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Setting a high bar

Learning to pour a perfect drink is serious business at Fine Art Bartending School

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It's the first day of class at Fine Art Bartending School, an institute of higher learning where the three Rs are rum, rye and 'rmagnac.

Instructor Evan Maltman -- a good surname for a guy who teaches folks how to pour a beer -- has just wrapped up his opening spiel, during which he spoke a bit about his background in the service industry and a lot about what his 13 students can expect to glean from the four-day course.

But before Maltman continues he wants everybody in the room to introduce themselves. And, while they're at it, explain why they've decided to spend the better part of two full weekends learning the difference between a Red Baron and a Blue Lagoon.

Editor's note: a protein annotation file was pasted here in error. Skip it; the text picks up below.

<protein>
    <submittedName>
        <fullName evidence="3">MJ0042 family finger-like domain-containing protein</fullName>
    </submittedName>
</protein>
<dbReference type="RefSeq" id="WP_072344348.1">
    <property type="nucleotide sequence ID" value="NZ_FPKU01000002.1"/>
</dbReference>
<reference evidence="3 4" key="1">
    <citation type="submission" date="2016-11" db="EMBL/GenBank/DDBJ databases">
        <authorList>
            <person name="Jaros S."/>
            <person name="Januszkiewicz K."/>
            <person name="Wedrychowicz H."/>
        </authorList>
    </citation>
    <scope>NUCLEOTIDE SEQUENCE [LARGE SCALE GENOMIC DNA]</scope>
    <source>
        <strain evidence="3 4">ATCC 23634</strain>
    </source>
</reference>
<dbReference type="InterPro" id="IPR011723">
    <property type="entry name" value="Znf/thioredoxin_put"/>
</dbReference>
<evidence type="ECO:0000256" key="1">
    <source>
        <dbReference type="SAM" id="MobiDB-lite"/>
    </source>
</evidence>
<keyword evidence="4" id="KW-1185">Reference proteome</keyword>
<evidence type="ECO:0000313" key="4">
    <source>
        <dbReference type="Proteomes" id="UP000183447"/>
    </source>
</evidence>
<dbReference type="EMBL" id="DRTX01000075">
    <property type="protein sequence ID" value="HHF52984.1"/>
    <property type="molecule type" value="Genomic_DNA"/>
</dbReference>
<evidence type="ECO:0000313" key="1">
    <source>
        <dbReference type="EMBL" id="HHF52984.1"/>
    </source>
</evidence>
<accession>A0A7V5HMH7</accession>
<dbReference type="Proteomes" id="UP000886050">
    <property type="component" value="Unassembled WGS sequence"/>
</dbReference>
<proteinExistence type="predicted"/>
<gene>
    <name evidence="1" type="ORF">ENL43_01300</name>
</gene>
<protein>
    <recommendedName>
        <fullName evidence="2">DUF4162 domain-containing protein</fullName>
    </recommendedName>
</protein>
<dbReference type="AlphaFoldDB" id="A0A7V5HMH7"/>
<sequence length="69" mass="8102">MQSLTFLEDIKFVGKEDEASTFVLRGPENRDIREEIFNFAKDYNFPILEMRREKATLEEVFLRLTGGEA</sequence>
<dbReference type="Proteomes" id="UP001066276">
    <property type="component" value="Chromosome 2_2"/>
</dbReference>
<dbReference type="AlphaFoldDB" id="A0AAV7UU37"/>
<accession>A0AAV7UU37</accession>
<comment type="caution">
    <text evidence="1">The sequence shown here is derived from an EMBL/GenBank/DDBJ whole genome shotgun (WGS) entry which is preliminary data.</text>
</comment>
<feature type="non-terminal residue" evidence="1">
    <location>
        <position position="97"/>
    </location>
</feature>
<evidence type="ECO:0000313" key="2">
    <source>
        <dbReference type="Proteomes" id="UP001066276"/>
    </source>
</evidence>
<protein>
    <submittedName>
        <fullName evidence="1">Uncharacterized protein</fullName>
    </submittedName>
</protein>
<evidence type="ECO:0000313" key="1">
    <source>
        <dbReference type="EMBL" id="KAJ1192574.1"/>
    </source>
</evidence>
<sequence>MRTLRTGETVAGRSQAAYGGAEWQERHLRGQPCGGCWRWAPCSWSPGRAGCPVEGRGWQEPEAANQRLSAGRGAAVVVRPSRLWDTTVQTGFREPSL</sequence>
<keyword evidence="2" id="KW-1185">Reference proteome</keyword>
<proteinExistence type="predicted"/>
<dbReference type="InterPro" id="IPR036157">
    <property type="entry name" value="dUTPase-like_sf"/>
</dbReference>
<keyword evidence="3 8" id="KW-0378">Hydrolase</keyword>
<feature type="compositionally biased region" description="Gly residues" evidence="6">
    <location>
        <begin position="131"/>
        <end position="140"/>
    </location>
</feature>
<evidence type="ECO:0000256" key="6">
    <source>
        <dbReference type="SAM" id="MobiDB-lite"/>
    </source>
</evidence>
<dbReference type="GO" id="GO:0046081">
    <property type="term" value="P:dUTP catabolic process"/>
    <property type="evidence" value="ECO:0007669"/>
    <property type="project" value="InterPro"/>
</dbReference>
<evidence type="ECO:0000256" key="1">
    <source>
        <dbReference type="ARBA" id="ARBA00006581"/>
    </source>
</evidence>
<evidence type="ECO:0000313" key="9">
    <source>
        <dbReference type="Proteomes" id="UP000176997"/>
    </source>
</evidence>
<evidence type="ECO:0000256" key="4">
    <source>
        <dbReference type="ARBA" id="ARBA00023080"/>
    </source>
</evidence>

"My name's Patrick, I'm a student at U of W and I'm here because I want to get a part-time job while I'm going to university."

"My name's Anne. I just got a server's job at Earl's and I'm here because I think it will help me move up in the organization."

"My name's Carrie. I already have a full-time job -- I manage an office -- but I'm here because I want to make some extra money for travelling."

Those responses are pretty typical, says Maltman a few hours later during a scheduled break. But every now and again students pay their tuition ($399) with the intention of exiting as the next Tom Cruise from Cocktail. "People who've barely touched a bottle in their life put up their hand and ask, 'When do we get to flip stuff?' " Maltman says. "I'm like, 'Uh, you don't.' "